These delicious recipes include Rick Bayless's tuna ceviche with avocado and delicate scallop ceviche.
Food & Wine
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This classic ceviche recipe makes a perfect party appetizer because it's easy to prepare and can be marinated a day ahead. Celebrated chef Rick Bayless combines fish with lime and spicy chiles, then piles the mixture on tortilla chips for a no-fuss presentation. The recipe is equally delicious with snapper, halibut or other fresh fillets with mild flavor.
With only a few ingredients, Rick Bayless's salpimentado (salt-and-pepper) ceviche is typical of what one would find at stands around the southern tip of Baja. Cooks often make it with sierra, a large and meaty Mexican fish, but tuna works just as well.
Aguachile (chile water) is a vibrant sauce made with fresh chiles, herbs and cucumbers that’s fantastic on any type of fish or shellfish. Chef David Goody serves aguachile with thinly sliced scallops that have been just cured in fresh lime juice.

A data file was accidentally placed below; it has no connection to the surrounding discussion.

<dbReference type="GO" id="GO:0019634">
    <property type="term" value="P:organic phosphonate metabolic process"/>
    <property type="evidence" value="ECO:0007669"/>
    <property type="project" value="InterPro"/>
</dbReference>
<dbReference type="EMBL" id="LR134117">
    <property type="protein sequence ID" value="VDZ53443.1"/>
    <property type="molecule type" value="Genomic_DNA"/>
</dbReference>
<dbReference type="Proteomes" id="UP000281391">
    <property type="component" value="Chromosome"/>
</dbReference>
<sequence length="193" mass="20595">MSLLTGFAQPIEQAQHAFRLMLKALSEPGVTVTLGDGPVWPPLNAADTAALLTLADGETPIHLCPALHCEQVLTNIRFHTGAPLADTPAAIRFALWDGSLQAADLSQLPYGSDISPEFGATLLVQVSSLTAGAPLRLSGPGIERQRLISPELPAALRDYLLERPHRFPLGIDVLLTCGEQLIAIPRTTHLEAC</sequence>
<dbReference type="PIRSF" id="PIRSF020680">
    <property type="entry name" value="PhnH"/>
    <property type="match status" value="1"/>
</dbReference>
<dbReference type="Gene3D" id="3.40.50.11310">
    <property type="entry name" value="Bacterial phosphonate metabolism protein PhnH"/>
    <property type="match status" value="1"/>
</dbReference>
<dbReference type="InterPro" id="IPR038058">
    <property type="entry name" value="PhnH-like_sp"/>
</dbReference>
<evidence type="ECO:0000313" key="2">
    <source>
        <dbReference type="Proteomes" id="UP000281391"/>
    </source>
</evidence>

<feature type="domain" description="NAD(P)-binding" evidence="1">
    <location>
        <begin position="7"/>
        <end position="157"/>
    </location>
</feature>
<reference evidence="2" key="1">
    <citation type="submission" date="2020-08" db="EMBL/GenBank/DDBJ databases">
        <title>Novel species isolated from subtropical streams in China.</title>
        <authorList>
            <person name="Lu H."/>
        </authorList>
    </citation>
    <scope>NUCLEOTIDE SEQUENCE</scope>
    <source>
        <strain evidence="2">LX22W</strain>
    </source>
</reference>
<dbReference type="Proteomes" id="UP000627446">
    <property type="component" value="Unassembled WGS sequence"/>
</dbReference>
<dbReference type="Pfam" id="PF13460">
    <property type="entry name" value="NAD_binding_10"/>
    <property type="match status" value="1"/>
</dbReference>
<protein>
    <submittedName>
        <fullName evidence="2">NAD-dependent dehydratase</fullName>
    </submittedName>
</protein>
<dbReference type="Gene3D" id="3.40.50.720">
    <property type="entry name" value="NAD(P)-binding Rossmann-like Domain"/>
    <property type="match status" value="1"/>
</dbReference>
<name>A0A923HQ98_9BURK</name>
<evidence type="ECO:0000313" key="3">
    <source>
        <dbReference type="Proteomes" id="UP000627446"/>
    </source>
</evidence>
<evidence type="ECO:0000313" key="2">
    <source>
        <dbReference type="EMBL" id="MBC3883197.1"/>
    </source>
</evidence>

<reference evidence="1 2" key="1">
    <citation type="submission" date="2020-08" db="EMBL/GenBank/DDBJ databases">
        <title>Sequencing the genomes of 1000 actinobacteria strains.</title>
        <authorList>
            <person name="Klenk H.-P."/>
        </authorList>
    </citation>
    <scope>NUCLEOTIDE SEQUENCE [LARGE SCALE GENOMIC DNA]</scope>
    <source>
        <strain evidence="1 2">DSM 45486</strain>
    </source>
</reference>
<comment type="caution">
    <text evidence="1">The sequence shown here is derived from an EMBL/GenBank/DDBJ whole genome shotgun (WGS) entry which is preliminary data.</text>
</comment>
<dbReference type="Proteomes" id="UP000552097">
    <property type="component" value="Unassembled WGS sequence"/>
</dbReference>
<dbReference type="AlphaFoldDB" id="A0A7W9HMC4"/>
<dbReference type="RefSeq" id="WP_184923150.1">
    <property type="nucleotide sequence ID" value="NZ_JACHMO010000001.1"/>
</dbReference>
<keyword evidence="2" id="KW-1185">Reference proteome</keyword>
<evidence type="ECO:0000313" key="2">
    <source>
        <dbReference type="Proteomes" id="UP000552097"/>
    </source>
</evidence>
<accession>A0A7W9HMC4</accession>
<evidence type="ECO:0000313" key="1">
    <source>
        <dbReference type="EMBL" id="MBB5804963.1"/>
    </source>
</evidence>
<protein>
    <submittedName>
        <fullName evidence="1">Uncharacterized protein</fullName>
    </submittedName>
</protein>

Peruvian corn has been cultivated for at least 3,000 years. An especially starchy variety, the corn is a little hard to find in the US but well worth seeking out for this recipe—it beautifully balances the sharp, acidic ceviche marinade.
Allen Susser prefers to use firm white-fleshed fish like red snapper and grouper, as well as conch and rock shrimp, for ceviches, because they keep their shape well. "Dice the fish into uniform pieces, so they cook evenly in the citrus juice," he advises.
Cevicherias, which are popular throughout Peru, are now appearing in the US. That’s due at least in part to renowned Peruvian chef Gastón Acuria, who’s opened branches of his Lima restaurant La Mar in San Francisco and Manhattan. In New York City, La Mar chef Victoriano López makes this recipe with ají limo paste, a Peruvian ceviche staple made from tiny ají chiles.
F&W Best New Chef 2014 Paul Qui is Filipino, and this rich, delicious kinilaw (a dish made from raw ingredients) is his go-to raw-seafood starter. It's a simple combination of fish with coconut milk, vinegar, chiles, ginger and cilantro.
David Frenkiel and Luise Vindahl love to marinate vegetables in a bright, fresh lime juice dressing, just like other cooks would prepare fish for ceviche. In the winter, they give sprouts the ceviche treatment. In summer, they toss the dressing with fresh corn, shelling beans, tomatoes and nectarines.